HOME
          
LATEST STORY
What happened when a college newspaper abandoned its website for Medium and Twitter
ABOUT                    SUBSCRIBE
Nov. 18, 2011, 1 p.m.

More evidence that different devices fuel news consumption at different times

Tablets get used at the times of day that used to be the domain of the morning and afternoon newspaper.

comScore has posted some interesting data on the devices people use to consume news:

First off, to be clear, note that the percentages on the left are the percentages of each device’s total use that comes at the time in question. In other words, the scales of each device aren’t directly comparable — there are still far more people using traditional computers than tablets or mobile phones at every hour of the day.

But the time breakdown still matches data from time-shifting apps and elsewhere:

Computers get used during the workday (that big plateau from 9 a.m. to 5 p.m.)

Tablets get used at breakfast, during commutes, on the couch, and in bed (peaks around 8 a.m. and 10 p.m.)

Smartphones get used in spare moments throughout all waking hours.

The newspaper business is putting more emphasis on Sundays in part because they’re one of the few days when people have time to sit back with a newspaper and enjoy the experience. It looks like tablets are moving in to the same sorts of time space.

(It’s also worth thinking about content timing in the context of Pablo Boczkowski’s News at Work, which gets at the ways in which shifting news consumption from the home to the workplace favors certain kinds of content over others.)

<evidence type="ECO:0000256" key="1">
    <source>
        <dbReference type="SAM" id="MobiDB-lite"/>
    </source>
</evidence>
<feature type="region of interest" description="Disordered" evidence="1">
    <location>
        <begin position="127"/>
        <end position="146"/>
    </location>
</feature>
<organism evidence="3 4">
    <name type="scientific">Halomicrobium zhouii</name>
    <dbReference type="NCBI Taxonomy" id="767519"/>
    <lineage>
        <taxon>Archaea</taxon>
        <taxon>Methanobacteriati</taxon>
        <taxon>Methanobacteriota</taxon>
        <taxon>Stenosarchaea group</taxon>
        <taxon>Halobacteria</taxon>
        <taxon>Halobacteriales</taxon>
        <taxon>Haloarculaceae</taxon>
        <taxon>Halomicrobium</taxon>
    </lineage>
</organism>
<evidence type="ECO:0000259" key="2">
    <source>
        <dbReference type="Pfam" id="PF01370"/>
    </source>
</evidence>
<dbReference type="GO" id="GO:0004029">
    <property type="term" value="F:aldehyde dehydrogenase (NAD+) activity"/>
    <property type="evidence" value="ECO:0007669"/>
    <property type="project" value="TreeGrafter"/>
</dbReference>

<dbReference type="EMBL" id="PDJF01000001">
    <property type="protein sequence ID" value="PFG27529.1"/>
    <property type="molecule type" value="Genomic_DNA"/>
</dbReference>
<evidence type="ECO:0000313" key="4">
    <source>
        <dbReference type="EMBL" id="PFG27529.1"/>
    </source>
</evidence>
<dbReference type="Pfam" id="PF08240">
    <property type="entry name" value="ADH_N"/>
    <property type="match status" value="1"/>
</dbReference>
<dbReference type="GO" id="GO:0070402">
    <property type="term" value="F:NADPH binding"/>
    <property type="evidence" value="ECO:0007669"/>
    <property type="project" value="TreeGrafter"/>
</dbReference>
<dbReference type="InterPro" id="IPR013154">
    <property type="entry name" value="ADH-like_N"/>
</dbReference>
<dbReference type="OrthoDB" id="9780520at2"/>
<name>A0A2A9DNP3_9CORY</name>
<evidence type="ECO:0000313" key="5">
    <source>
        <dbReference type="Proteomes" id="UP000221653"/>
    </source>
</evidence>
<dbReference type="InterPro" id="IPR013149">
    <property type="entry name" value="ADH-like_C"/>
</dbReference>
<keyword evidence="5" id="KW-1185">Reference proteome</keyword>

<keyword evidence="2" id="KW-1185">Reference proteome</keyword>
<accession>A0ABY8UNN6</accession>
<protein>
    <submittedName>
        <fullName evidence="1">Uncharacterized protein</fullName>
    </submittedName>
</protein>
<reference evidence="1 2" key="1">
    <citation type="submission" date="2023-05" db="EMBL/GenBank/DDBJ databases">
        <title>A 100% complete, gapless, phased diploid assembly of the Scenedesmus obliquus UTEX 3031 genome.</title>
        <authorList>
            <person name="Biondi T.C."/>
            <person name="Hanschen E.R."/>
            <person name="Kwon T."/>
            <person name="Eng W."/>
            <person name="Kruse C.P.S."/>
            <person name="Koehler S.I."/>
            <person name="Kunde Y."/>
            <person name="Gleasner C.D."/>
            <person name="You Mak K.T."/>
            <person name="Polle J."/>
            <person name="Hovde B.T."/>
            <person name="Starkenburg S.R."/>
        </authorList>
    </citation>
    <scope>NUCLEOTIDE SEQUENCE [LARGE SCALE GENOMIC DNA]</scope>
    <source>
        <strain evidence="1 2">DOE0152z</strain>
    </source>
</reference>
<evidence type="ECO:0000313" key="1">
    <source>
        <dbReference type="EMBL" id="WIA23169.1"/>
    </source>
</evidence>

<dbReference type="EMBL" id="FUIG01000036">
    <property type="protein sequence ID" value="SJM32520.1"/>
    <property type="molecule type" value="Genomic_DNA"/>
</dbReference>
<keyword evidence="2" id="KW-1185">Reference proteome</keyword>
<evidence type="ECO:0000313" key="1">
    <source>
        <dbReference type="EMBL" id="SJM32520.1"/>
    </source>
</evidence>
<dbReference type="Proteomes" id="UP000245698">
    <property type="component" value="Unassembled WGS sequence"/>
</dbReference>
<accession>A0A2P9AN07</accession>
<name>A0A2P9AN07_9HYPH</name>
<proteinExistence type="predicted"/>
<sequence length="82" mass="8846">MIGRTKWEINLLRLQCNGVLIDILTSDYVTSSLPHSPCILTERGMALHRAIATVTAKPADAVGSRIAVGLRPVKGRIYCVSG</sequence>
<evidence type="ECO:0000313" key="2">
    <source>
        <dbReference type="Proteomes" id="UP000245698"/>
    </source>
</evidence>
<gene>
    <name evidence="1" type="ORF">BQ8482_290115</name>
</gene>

More data in comScore’s white paper, downloadable if you give them your name and email.

POSTED     Nov. 18, 2011, 1 p.m.
SHARE THIS STORY
   
Show comments  
Show tags
 
Join the 15,000 who get the freshest future-of-journalism news in our daily email.
What happened when a college newspaper abandoned its website for Medium and Twitter
At Mt. San Antonio College, they’ve traded in print for distributed publishing, focusing on realtime reporting and distribution: “We’re speaking the language of our generation.”
Prairie news companion: Why The Tulsa Frontier thinks it can succeed with a hard paywall and no ads
Launched by the former publisher of The Tulsa World, The Frontier is betting on a high-subscription-cost model — $30 per month! — to reach a core group of civically engaged locals.
Open-mic journalism: How The Arizona Republic found success with storytelling events
The four-year-old program has helped boost the newspaper’s events business and helped strengthen relationships with the community through nights of storytelling.
What to read next
973
tweets
The State of the News Media 2015: Newspapers ↓, smartphones ↑
The annual omnibus report from Pew outlines a story of continued trends more than radical change.
576The Upshot uses geolocation to push readers deeper into data
The New York Times story changes its text depending on where you’re reading it: “It’s a fine line between a smarter default and being creepy.”
501What happened when a college newspaper abandoned its website for Medium and Twitter
At Mt. San Antonio College, they’ve traded in print for distributed publishing, focusing on realtime reporting and distribution: “We’re speaking the language of our generation.”
These stories are our most popular on Twitter over the past 30 days.
See all our most recent pieces ➚
Encyclo is our encyclopedia of the future of news, chronicling the key players in journalism’s evolution.
Here are a few of the entries you’ll find in Encyclo.   Get the full Encyclo ➚
Charlottesville Tomorrow
The Seattle Times
Apple
Forbes
Media Consortium
The New York Times
Byliner
Kickstarter
Windy Citizen
International Consortium of Investigative Journalists
InvestigateWest
Honolulu Civil Beat